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PGA Tour

Billy Horschel, Sam Burns break down 16th hole penalty drop at TPC Louisiana

By Ryan Herrington
Two shots back of Patrick Cantlay and Xander Schauffele with three holes to play at the Zurich Classic of New Orleans, the team of Sam Burns and Billy Horschel decided to get aggressive on the drivable par-4 16th at TPC Louisiana. The reward of trying to convert a potential eagle putt was worth the risk of possibly hitting it into the water guarding the front and left side of the green on the 299-yard hole.

When Burns tugged his drive into said water, it created another decision of sorts: Where exactly did the ball cross into the penalty area?

A discussion ensued between Horschel, Burns, Jason Day (who was playing with Jason Scrivener in the same pairing) and an on-site rules official. Horschel believed that the ball hit the bank before bounding left into the water, which TV replay confirmed. The question, though, was whether the ball hit outside the red line marking the penalty area, in which case Burns and Horschel could take their drop beside the green, roughly 30 feet from the hole? Or did it land inside the red line, in which case Burns and Horschel would have to take a drop farther back toward the fairway, at least 50 yards from the green?

The PGA Tour posted a video of the discussion on Twitter.

As you can hear, Horschel did not see precisely where the ball landed but felt that the ball likely hit outside the red line because he believed that he would not otherwise have been able to see the ball bounce from the tee box given the elevation difference from the teeing area. Day said he didn’t see the ball splash but didn’t pay attention to where the ball crossed.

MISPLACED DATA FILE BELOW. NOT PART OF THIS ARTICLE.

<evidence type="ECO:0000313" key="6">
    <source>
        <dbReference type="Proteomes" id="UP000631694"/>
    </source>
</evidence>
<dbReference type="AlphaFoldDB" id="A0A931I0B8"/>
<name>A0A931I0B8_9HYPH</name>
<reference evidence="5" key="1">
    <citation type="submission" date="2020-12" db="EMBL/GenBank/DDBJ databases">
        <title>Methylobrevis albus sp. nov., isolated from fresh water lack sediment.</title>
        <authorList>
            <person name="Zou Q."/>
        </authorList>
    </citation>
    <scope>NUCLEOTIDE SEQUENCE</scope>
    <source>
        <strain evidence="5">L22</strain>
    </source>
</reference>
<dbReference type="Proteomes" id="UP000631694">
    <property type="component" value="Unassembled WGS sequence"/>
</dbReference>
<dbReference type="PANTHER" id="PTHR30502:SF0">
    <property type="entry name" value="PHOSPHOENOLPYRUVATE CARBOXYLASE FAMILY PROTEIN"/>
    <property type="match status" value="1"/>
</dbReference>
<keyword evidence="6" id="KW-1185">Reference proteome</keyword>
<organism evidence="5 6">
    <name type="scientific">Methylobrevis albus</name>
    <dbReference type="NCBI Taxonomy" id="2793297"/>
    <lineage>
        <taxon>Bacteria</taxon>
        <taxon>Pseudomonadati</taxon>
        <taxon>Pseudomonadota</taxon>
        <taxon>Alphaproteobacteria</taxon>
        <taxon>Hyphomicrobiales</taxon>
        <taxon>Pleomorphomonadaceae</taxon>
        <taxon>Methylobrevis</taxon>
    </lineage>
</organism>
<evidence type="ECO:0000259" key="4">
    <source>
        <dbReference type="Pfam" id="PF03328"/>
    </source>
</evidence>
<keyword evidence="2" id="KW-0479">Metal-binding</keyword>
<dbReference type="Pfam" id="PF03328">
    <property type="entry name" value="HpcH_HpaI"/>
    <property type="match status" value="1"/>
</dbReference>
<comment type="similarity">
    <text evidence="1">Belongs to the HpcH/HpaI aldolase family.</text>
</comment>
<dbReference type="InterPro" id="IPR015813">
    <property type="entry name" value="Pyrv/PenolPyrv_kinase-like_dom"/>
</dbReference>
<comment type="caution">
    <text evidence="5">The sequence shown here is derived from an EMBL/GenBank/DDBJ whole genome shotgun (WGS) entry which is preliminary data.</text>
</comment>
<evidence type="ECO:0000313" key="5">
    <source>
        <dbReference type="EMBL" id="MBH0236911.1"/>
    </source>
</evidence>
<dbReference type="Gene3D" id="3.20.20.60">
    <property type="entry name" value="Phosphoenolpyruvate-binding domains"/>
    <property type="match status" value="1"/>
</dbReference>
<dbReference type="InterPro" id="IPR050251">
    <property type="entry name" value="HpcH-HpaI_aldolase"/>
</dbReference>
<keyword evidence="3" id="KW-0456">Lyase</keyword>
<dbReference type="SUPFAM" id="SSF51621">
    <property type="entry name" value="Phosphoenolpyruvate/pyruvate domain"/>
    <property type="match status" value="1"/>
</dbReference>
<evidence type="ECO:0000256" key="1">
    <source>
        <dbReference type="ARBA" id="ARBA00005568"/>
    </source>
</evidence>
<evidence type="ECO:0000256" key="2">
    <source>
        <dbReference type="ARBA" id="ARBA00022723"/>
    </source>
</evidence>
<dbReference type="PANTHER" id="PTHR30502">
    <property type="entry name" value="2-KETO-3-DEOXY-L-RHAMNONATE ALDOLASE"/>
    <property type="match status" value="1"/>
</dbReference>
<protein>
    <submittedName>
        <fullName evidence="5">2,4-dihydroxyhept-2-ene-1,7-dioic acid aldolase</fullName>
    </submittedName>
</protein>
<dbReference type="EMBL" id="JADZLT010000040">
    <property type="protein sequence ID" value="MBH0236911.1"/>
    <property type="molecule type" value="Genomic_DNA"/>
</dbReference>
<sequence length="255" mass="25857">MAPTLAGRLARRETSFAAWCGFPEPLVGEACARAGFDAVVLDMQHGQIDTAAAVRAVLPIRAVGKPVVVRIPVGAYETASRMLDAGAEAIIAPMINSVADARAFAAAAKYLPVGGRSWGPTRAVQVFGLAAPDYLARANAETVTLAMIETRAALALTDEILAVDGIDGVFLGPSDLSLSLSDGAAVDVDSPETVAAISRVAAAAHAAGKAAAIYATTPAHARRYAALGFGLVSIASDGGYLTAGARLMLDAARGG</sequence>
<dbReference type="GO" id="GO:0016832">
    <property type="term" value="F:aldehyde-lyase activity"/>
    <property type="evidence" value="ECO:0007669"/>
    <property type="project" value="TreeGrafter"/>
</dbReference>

Unfortunately, the angle of the TV replay did not show specifically where the ball landed, either. Because of that, in consultation with head rules official Gary Young, it was determined that given the information Horschel and Burns had and using their reasonable judgement, they could drop beside the green as if the ball did bounce outside the red line.

From there, Horschel played his third shot to two feet of the hole and Burns rolled in the par putt.

Still within two shots of the leaders, Horschel had the tee on the par-3 17th but proceeded to overcook it. He and Burns wound up making bogey on the hole to fall three shots back, essentially ending their bid at victory.

After the round, Horschel and Burns, who finished the day with a four-under 68, talked more about what happened.

“So, from where we were, Sam pulled his drive a little bit and it was coming back,” Horschel said. “Conversation was did it land above the red line? Well, I saw a ball land and bounce. From the tee box and everything, you really can’t see the red line.”

“The ball was six inches into the water,” Burns interjected. “If it lands close to the edge, it’s going to kick pretty hard in, but if it lands higher up it’s going to kind of …”

Horschel then continued: “It’s going to take a couple bounces. From what I saw and not being able to see the red line and where the red line was, I couldn’t see below that from the tee box when I got up there, so I figured that ball had to land up on top of the red line. We asked TV and everything, and TV didn’t have clear-cut evidence. Travis, [Burns’] caddie, saw the ball bounce.

“I’m one to play it safe, but I was pretty confident that ball landed above the red line.”

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